Nuclear Fusion Is Doing the Impossible—Uniting Politicians

Nuclear fusion could be within America's grasp by the end of the next decade, with investment and interest in the energy source from both Biden and the former Trump administration.

Fusion scientists have told Newsweek that it now offers huge appeal across the political spectrum, adding impetus to solving the many problems that face this near-limitless, clean source of power.

In April, the White House said the Biden-Harris was developing a strategy to push fusion energy forward, including $50 million to advance research in the area.

Steven Cowley is the director of the Princeton Plasma Physics Laboratory, a U.S. Department of Energy laboratory that researches nuclear fusion science. "There is considerable interest in the Office of Science and Technology Policy in the White House in accelerating fusion," He told Newsweek.

"The summit on March 22 in the White House set out an aim to make first fusion electricity on a decadal timescale. I believe that we could have fusion electricity by the end of the 2030s."

Nuclear fusion is a form of energy generation that produces next to no by-products. It involves heavy hydrogen atoms colliding with enough force that they fuse together to form a helium atom, releasing large amounts of energy as heat in the process. This heat can then be used to generate electricity, in much the same manner as a steam engine: heat evaporates water to create steam, which turns a turbine.

sun surface, joe biden
Stock image showing the sun and President Joe Biden. The Biden administration announced a $50m investment towards fusion research in March. Getty Images

If the heavy hydrogen plasma reaches a high enough energy state, it "ignites," meaning that the fusion reaction becomes self-sustaining, producing enough power via fusion alone to maintain the temperature without external heating.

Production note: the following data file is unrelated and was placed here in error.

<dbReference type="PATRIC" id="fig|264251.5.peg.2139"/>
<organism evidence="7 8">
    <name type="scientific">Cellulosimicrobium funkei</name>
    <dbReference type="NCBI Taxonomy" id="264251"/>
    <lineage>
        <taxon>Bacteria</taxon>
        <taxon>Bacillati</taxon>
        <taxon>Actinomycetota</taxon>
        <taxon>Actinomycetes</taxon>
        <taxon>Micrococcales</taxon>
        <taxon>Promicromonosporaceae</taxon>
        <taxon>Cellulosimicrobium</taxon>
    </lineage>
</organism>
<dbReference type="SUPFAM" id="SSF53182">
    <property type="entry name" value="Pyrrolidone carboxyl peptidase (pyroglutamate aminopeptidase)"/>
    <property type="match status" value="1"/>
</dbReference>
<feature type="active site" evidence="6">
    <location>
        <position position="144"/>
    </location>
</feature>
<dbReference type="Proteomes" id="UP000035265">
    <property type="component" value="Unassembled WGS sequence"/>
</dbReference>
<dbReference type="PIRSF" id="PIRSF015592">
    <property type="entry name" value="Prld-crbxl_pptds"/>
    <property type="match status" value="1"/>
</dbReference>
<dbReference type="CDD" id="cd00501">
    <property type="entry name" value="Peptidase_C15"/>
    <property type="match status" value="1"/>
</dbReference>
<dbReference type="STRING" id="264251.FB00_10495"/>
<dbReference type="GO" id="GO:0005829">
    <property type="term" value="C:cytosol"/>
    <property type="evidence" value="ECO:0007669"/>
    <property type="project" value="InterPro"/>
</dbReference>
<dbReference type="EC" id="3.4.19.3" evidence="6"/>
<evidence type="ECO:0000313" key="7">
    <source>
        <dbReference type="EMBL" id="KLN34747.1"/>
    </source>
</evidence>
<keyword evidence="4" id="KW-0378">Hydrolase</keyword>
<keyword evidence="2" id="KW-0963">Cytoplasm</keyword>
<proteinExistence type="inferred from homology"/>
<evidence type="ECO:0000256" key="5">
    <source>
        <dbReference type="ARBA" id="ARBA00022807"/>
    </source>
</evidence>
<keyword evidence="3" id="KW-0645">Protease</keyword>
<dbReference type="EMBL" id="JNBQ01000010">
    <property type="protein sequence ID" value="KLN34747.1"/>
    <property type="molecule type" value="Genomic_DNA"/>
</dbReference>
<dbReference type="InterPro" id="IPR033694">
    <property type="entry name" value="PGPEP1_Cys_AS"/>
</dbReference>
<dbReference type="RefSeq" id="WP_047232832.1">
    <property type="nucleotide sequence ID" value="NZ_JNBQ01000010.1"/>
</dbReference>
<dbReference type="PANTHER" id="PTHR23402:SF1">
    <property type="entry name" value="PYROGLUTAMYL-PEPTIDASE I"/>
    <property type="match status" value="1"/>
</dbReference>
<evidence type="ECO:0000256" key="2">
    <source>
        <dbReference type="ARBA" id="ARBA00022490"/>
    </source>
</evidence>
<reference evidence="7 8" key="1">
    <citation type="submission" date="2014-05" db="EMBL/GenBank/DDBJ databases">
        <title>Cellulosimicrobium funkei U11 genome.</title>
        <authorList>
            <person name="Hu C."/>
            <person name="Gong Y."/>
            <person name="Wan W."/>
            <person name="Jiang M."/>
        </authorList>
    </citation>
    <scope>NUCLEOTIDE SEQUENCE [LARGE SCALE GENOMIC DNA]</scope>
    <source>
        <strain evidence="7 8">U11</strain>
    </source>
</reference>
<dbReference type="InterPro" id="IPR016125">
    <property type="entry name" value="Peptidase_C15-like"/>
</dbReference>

In a recent milestone in the field, fusion ignition at Lawrence Livermore National Laboratory's (LLNL's) National Ignition Facility (NIF) was confirmed in three peer-reviewed papers.

The crucial factor of nuclear fusion in our age of climate change and fossil fuels is that the only fuel required is hydrogen, which can be harvested from seawater using simple electrolysis, and the only by-product is helium, which we can be used for various important purposes like in coolants and in arc welding.

If we could get to the point where a fusion reaction was controlled and self-sustaining long-term, the only energy input required would be the starting nudge to begin the chain reaction.

"Fusion seems to be something that appeals broadly to both [political] parties—it could provide firm power for manufacturing and urban centers, and it is safe, carbon-free, and environmentally sustainable," Nathaniel Ferraro, a research physicist at the Princeton Plasma Physics Laboratory, told Newsweek.

"Both the Trump and Biden administrations were and are looking to leverage private investment in fusion research as a way to accelerate the national program, and this has been reflected in an increase in funding to public-private partnership programs.